It's been three years since my brother Loren's sudden death on a hiking trip with the Florida Trail Association. It seems like yesterday. I think of him every day. Miss him every day. Still weep at his absence. Yes, I love his spirit. I feel it. But how I miss his enormous knowledge of the environment, the planet, goddess spirituality, Rochester and western New York state, history in general. I miss watching the NBA playoffs with him. I miss his intensity and dedication to peace and justice. I always remember. I remember his hopes and dreams. Now I add to his altars in my apartment to the point of their overflowing, things I know he treasured. I hope he knew how much he was treasured. I hope he knows. Life is not the same without Loren in it. I wrote the blog below last year, remembering Loren, and it's still the same.
Tuesday, May 22, 2012
My brother, My Don Quixote
|In memory of my dear brother,|
12 November 1947 to 22 May 2010.
Loren was an environmentalist, a progressive, a justice crusader to the end. He struggled bravely to find himself and his purpose in life. He wrote his autobiography, An Asperger Journey, about growing up with "a problem that had no name" until he was in his mid-50s. He embraced the goddess and transcendent spirituality, knew all the literature, taught me and others. He was our mother's best friend and caregiver.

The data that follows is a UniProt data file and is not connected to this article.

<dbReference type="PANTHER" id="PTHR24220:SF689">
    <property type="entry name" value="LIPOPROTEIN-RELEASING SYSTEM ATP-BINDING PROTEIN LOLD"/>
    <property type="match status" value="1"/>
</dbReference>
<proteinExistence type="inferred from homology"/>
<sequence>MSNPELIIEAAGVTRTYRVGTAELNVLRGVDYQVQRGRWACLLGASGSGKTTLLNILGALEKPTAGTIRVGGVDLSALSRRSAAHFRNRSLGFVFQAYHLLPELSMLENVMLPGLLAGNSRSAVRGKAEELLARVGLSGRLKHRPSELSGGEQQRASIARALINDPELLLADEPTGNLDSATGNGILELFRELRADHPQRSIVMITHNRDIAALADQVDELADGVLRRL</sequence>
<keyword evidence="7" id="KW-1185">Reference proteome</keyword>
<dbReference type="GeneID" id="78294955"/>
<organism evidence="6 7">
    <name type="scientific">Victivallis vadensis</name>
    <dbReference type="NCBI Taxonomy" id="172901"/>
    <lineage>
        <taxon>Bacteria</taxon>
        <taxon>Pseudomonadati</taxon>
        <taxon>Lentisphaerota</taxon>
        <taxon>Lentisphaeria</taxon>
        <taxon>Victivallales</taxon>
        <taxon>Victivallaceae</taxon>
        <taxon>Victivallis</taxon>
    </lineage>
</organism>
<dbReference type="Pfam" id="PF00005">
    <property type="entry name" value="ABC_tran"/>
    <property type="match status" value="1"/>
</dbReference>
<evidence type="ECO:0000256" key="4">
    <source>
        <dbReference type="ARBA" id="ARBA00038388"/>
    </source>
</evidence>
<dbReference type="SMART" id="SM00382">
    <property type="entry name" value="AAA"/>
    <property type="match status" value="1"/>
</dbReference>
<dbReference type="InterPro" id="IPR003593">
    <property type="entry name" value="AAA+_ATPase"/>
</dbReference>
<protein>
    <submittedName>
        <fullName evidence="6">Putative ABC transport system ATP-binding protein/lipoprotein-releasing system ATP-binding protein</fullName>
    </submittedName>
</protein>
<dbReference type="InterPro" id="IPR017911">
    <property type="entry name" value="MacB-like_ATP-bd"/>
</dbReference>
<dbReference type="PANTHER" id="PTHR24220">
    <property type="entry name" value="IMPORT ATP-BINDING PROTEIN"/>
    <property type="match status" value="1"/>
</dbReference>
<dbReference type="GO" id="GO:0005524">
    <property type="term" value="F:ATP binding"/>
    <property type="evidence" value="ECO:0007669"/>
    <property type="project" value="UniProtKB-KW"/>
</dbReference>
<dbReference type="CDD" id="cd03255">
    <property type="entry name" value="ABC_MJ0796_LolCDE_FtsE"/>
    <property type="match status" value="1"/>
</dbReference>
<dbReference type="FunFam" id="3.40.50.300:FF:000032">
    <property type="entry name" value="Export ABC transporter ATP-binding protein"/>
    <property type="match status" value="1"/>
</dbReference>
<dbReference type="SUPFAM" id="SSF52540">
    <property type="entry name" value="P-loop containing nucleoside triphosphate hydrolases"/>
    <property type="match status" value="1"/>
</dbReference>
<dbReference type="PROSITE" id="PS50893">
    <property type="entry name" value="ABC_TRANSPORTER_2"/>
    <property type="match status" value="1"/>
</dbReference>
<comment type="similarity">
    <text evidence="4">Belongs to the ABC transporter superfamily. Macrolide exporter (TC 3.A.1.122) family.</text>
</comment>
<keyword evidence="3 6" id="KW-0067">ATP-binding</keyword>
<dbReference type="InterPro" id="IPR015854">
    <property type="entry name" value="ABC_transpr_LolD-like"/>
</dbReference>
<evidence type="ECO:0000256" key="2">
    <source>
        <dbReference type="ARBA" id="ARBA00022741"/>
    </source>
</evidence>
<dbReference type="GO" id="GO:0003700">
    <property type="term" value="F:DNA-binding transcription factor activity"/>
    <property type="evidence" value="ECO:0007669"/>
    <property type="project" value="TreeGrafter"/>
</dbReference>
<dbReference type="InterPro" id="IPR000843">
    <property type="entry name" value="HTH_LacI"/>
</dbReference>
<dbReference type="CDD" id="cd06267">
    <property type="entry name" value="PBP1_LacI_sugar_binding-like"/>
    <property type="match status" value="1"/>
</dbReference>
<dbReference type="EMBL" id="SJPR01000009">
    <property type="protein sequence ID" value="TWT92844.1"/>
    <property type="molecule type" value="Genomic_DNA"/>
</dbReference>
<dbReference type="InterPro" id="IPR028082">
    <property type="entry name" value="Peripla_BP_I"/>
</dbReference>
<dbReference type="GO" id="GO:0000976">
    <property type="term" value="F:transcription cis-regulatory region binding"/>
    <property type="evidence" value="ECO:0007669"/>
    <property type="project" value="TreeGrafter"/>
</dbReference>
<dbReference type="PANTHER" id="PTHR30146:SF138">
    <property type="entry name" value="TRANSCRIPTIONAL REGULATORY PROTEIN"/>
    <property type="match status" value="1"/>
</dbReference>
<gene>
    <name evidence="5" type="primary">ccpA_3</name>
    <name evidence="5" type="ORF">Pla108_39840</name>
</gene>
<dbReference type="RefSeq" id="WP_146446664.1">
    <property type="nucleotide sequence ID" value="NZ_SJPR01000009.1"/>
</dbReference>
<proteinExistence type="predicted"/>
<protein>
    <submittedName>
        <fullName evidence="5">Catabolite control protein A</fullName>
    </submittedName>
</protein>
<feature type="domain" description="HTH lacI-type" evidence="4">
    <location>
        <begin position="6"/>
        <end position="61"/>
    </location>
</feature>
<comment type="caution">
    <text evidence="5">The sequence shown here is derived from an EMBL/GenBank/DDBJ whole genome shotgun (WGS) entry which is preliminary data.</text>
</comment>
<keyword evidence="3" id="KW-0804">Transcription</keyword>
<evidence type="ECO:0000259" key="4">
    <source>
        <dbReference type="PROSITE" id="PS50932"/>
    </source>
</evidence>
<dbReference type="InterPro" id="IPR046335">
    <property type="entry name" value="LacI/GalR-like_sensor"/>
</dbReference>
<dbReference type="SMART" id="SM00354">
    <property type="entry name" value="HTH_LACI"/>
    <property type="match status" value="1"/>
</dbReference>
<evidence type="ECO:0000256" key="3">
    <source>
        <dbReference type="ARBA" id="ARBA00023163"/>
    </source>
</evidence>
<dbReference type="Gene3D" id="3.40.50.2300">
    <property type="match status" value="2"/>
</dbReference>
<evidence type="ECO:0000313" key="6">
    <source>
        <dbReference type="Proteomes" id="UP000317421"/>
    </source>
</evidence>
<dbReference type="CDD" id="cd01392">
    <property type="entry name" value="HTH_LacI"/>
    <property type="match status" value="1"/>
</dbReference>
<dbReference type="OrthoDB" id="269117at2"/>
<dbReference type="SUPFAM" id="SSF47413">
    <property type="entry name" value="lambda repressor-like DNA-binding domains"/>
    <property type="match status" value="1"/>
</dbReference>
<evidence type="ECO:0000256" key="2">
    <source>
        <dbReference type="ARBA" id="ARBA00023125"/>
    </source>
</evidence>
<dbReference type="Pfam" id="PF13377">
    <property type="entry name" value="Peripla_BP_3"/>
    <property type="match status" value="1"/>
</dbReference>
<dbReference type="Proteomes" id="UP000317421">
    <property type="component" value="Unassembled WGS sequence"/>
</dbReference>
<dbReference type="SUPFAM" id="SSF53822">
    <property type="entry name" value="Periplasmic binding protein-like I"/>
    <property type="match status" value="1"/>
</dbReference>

He died of a heart attack, suddenly, while on an arduous hike along the Aucilla river in northern Florida. May 22, 2010. I was a Peace Corps Volunteer in Ukraine when I got the call and had to make the sad trip to Tallahasssee for his memorial service. His book came out a few months later. Andy struggled with it, struggled with the memory of police at her door on a Saturday afternoon, stepped up to celebrate his book and comfort his friends.
When I was in San Miguel this winter I thought about how much Loren would have loved Mexico, like he loved being in Costa Rica, a special journey we took together. I had planned to share time with him in San Miguel, too, when I got out of the Peace Corps, but it was not meant to be.
Some people say he's here with me. I hope so, but I doubt it. I wish I could talk with him, walk with him from the Instituto to the Jardin, from the Parroquia to the Artisans Mercado. He could tell me so much about it; he would know and understand. I wish he could visit me and my kids and grandkids here in Sylvania. He'd love walking with us around the neighborhood and in the metro parks, and holding Chase. We'd be watching some NBA games together now, Loren filling me in on the biographies of every player and the statistics of the game.
How I wish I could hear him talk about what's going on the the world today, in America, in all the faraway places he had studied. I wish we could look up at the sky and see the moon together. I miss his rants and his perspective. I miss my brother, my Don Quixote. The world is not the same without Loren in it.